For many years, the Q meter has been an essential piece of equipment for laboratories engaged in the testing of radio frequency circuits. In modem laboratories, the Q meter has been largely replaced by more exotic (and more expensive) impedance measuring devices and today, it is difficult to find a manufacturer who still makes a Q meter. For the radio amateur, the Q meter is still a very useful piece of test equipment and the writer has given some thought to how a simple Q meter could be made for the radio shack. For those who are unfamiliar with this type of instrument, a few introductory notes on the definition of Q and the measurement of Q, are included. WHAT IS Q AND NOW IS IT MEASURED? The Q factor or quality factor of an inductance is commonly expressed as the ratio of its series reactance to its series resistance. We can also express the Q factor of a capacitance as the ratio of its series reactance to its series resistance although capacitors are generally specified by the D or dissipation factor which is the reciprocal of Q. A tuned circuit, at resonance, is considered to have a Q factor. In this case, Q is equal to the ratio of either the inductive reactance, or the capacitive reactance, to the total series loss resistance in the tuned circuit. The greater the loss resistance and the lower the Q, the greater the power lost on each cycle of oscillation in the tuned circuit and hence the greater the power needed to maintain oscillation. Another way to derive Q is as follows: Q = fo/f where fo is the resonant frequency and f is the 3 dB bandwidth (See Footnote on how this is done.)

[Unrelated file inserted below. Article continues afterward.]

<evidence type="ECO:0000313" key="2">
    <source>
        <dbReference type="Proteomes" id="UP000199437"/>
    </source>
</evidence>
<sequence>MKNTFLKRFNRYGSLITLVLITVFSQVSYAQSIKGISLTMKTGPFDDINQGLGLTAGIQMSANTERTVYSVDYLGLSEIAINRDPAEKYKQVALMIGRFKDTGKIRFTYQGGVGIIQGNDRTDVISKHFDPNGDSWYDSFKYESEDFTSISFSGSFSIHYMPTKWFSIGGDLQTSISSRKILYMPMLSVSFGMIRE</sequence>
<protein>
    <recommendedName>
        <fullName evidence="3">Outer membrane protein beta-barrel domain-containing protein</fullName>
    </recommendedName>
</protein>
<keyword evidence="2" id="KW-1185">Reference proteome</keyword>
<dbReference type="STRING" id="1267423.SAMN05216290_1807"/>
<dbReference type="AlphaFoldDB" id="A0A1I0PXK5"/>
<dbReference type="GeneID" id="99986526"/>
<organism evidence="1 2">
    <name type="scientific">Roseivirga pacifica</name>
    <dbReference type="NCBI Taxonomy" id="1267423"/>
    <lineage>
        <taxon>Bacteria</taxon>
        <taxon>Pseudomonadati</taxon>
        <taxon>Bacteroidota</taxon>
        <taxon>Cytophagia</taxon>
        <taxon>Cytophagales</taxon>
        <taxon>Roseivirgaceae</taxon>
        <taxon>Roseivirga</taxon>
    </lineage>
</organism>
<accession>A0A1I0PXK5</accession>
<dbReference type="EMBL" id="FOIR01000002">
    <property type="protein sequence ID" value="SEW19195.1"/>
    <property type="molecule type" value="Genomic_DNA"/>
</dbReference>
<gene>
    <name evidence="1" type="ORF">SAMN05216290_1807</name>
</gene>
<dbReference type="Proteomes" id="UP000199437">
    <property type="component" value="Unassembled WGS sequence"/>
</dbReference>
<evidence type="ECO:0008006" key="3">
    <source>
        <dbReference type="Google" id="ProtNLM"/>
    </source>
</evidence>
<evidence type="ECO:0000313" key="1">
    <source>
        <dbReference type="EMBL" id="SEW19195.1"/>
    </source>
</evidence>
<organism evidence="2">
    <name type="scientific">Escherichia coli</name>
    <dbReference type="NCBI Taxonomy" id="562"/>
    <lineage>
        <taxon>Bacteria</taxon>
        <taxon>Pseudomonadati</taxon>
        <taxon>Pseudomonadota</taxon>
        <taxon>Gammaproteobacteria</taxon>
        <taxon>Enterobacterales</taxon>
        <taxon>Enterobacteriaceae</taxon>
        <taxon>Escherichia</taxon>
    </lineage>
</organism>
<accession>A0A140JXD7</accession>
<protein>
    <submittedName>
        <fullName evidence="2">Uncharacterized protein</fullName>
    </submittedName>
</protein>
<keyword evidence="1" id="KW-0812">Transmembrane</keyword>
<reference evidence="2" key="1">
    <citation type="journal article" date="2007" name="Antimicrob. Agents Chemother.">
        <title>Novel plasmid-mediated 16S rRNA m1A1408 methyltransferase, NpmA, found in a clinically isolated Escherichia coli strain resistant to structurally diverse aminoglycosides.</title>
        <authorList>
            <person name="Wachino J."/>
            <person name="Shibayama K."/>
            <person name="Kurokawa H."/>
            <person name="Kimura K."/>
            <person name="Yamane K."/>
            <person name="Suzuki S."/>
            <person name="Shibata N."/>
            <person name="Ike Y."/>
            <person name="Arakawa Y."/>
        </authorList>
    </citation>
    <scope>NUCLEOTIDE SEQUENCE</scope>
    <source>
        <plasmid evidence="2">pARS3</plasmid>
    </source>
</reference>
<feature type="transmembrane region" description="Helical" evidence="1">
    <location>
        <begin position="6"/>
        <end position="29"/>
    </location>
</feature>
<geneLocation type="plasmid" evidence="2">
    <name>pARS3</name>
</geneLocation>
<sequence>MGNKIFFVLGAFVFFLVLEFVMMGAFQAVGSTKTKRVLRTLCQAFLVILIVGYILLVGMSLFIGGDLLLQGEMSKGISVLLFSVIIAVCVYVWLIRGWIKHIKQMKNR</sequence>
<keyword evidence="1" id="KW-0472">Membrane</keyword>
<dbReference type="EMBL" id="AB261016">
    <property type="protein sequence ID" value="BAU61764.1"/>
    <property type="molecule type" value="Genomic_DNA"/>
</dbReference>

Finally, Q factor of a resonant circuit is equal to its voltage magnification factor and Q can also be expressed as the ratio of voltage developed across its reactive elements to the voltage injected in series with the circuit to produce the developed voltage. To measure Q factor, Q meters make use of this principle. A basic Q meter is shown in Figure 1. Terminals are provided to connect the inductance (Lx) to be measured and this is resonated by a variable tuning capacitor (C). Terminals are also provided to add capacitance (Cx), if required. The tuned circuit is excited from a tunable signal source which develops voltage across a resistor in series with the tuned circuit. The resistor must have a resistance small compared to the loss resistance of the components to be measured so that its value can be ignored. A resistance of a mere fraction of an ohm is necessary. Metering is provided to measure the AC injection voltage across the series resistor and the AC output voltage across the terminals of the tuning capacitor. The output measurement must

be a high input impedance circuit to prevent loading of the tuned circuit by the metering circuit.

Figure 1 - Basic Q Meter At resonance of Lx and Cx, Q = V2/V1 *Meter V2 is Calibrated to read voltage referred to that across C.